As anticipated in its latest forecast, the Climate Prediction Center of the National Oceanic and Atmospheric Administration (NOAA, in English) revealed today, Thursday, that it increased to 61% the probability that the La Nina phenomenon dominate for the rest of the current year.
If that happens, it would be the third time since 1950 (when weather records began) that such an atmospheric event would prevail for three consecutive winters, according to the weather agency. At the moment, the northern hemisphere remains under a La Niña warning, which means that atmospheric conditions related to this event are occurring.
The two previous times that La Niña dominated for three consecutive winters were 1973-1976 and 1998-2001.
The La Niña phenomenon occurs in the Pacific Ocean when temperatures along the equator turn cold. This scenario limits the development of hurricanes, while reducing the chances of extensive rain events.
Nevertheless, La Niña effects in the Atlantic Ocean are opposite to what the Pacific experiences. On this side of the planet, equatorial temperatures warm up and cutting winds decrease, which favors the development and formation of cyclones.
In Puerto Rico, for example, more rain events are recorded during this climatic event. If the prevailing phenomenon were El Niño, the island would be more likely to experience prolonged periods of drought, he explained to The new day climatologist Rafael Mendez Tejeda.
“It is important to point out that temperatures are cold in the Pacific, in the Atlantic they are not cold. Here they are hot and the hurricanes where they are generated are in the Atlantic. What La Niña does is it doesn’t reduce heat and it doesn’t reduce shear to limit hurricanes.”specified the expert in a telephone interview.
The also professor stressed that this new report should not create hysteria or despair among the population, but, on the contrary, should serve to review emergency plans in the face of any eventuality.
“The population must prepare, as always. They have to understand that they have to prepare even if no system comes. What I always say is that this is like life insurance that you buy, but you don’t want to use it,” he said.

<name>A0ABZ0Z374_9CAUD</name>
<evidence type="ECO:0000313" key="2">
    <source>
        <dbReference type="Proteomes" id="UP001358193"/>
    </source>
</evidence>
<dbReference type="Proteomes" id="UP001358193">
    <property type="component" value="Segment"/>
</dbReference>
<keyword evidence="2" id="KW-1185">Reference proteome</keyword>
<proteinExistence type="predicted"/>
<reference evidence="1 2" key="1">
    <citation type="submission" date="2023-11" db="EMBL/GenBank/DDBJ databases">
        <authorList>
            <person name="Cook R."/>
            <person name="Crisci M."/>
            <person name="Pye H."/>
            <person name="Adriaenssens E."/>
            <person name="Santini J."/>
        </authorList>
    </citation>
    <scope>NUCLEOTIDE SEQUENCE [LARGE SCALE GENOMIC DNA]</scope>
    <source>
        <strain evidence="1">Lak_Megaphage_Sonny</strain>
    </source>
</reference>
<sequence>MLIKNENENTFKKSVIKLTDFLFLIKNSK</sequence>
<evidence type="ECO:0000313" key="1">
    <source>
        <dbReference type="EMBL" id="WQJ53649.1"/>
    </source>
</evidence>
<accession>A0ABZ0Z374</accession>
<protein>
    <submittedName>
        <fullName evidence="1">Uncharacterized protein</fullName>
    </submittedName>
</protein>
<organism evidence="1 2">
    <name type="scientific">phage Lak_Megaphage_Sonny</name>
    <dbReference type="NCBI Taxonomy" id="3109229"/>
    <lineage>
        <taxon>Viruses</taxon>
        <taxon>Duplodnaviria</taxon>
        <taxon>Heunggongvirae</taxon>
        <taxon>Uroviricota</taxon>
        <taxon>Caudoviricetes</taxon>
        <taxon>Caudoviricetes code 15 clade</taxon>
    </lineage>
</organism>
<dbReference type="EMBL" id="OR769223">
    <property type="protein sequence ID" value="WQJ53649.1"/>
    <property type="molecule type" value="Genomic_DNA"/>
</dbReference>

At the moment, the projection for this year’s hurricane season in consideration of the La Niña phenomenon is unknown. NOAA’s official forecast for the hurricane season, which begins in June, will be released on May 24.
Through an update on the conditions of the El Niño/Southern Oscillation (ENSO, in English), the Center explained that the temperatures of the surface of the Pacific Ocean persisted during the past month below the average, which translates into a reduction in the values of the El Niño phenomenon and, therefore, a continuation of the girl.
“Subsurface temperature anomalies remained negative, reflecting a large area of below-average temperatures from the surface to approximately 100 meters depth throughout the central and eastern equatorial Pacific Ocean. […] In general, the coupled ocean-atmosphere system reflected the continuation of La Niña”, reads the report.
However, the agency explained that La Niña could see a slight decrease in its conditions during the summer, just before strengthening for the beginning of the fall, at the end of October.
Given this scenario, the probability that the atmospheric event will continue until August had a reduction of one percentage point compared to last month, so the percentage now stands at 58%.
While, the probability that La Niña will continue through the fall increased to 61%, which implies five percentage points more than the previous one. Last month the percentage was limited to the range of 50 to 55 percent.
The probability that ENSO-Neutral or El Niño will dominate during the fall/winter is 34 and five percent, respectively.
ENSO probability forecasting is developed through a multi-stakeholder analysis between NOAA, its National Weather Service, the Climate Prediction Center, and other agencies.
The report takes into account weather model visualizations, real-time observations of atmospheric conditions, and human judgment.